Coronavirus SARS-CoV2 infection (COVID-19)

Essential Evidence

Last Updated on 2020-09-28 © 2020 John Wiley & Sons, Inc.

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Authors:
Mark H. Ebell, MD, MS, Professor, College of Public Health, University of Georgia
Mindy A. Smith, MD, MS, Clinical Professor, Department of Family Medicine, Michigan State University
Henry C. Barry, MD, MD, MS, Professor Emeritus, Michigan State University
Pete Yunyongying, MD, FACP, Associate Professor , Carle-Illinois College of Medicine, University of Illinois
John Hickner MD, MS, Professor Emeritus, University of Illinois-Chicago

Editor:
Mark H. Ebell, MD, MS, Professor, College of Public Health, University of Georgia

Overall Bottom Line

  • EDITOR'S NOTE: This topic has been made freely available and is being updated regularly. We are at times linking to preprint servers and providing direct links to articles where possible, and most of this literature has been made freely available. As preprint work becomes peer reviewed and formally published, we will update the citations. Since preprint servers have not been peer-reviewed, and the data and conclusions may change, information from them should be used with great caution if at all.
  • Suspect COVID-19 when the virus is circulating in the population and a patient reports signs and symptoms of respiratory tract infection, or less commonly fever and neurologic symptoms or thrombosis. Most common symptoms are fever, cough, myalgias, and dyspnea; loss of taste and smell are also common. Approximately 40% of all patients are asymptomatic but appear to be as infectious as symptomatic patients. B
  • Preventive measures include hand washing, surface cleaning, case isolation, quarantine of contacts for 14 days, school and university closures, and general social distancing/sheltering at home. Modeling indicates that only by doing all of these measures can the number of severe cases requiring ventilation not overwhelm hospitals.B
  • Mask and isolate patients on presentation to a healthcare facility and obtain PCR from nasopharynx and oropharynx. Also test for influenza and strep throat if clinically suspected. C
  • The combination of age and CRP can be used to identify patients at low, moderate and high risk of severe illness (see Prognosis section below).B
  • Patients can be considered cured using a test-based strategy (recovery from fever without antipyretics and without respiratory symptoms plus 2 negative PCR tests 24 hours apart). For outpatients in settings where tests are not widely available, the CDC recommends that isolation be maintained for at least 10 days after illness onset and at least 3 days (72 hours) after recovery, defined as: at least 3 days free of fever without antipyretics, 3 days without respiratory symptoms, and at least 7 days after onset of symptoms. C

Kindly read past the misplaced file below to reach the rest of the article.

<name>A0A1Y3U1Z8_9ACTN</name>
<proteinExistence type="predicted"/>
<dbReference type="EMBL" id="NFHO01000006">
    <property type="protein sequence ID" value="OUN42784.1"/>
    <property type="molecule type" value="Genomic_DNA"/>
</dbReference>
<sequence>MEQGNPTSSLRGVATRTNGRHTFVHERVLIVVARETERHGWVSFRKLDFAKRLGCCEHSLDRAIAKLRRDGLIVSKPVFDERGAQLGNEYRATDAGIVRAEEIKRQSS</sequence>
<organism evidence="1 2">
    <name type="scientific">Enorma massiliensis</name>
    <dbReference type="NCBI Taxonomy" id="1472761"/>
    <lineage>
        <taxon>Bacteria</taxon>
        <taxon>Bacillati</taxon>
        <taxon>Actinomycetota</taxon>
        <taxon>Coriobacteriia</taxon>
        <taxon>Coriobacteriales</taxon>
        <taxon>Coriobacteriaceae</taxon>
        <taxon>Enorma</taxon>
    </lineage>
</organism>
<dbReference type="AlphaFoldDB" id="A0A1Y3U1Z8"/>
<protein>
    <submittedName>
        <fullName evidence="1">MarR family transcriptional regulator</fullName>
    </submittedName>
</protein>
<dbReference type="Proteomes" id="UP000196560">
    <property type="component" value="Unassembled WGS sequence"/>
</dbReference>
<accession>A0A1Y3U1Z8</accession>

• Treatment is primarily supportive and includes monitoring oxygen saturation.
  • Remdesivir shortens the duration of hospitalization (11 vs. 15 days) and may reduce mortality slightly. 108B
  • Corticosteroids have been shown in a large UK trial with 6425 patients to be highly effective at reducing mortality in patients with COVID-19 who are mechanically ventilated (NNT = 7) or who are on oxygen (NNT = 20) but not in hospitalized patients not requiring oxygen. 161 Their use also decreases the likelihood of requiring mechanical ventilation. 171B
  • Multiple randomized controlled trials have confirmed that hydroxychloroquine is not effective for severe disease, mild disease, early disease, or as post-exposure prophylaxis, and is associated with a higher risk of adverse events. 173 105A
  • The overall infection fatality rate is estimated to be 0.5% to 0.9% and is higher in older patients and those with comorbidities. 65 As of September 24th, the Johns Hopkins Center for Health Security reports that there have been 984,813 deaths and 32,356,829 confirmed cases worldwide, 203,147 deaths and 6,997,468 confirmed cases in the US (2.9% case fatality ratio), 9,304 deaths and 151,982 confirmed cases in Canada (6.1% case fatality ratio), and 42,025 deaths and 425,765 confirmed cases in the UK (9.9% case fatality ratio). Mortality rates per 100,000 are 62.0 in the US, 25.1 in Canada, and 63.2 in the UK. These rates are higher than the true case and infected fatality rates due to the large number of undiagnosed mild and asymptomatic cases. B

Practice Guidelines

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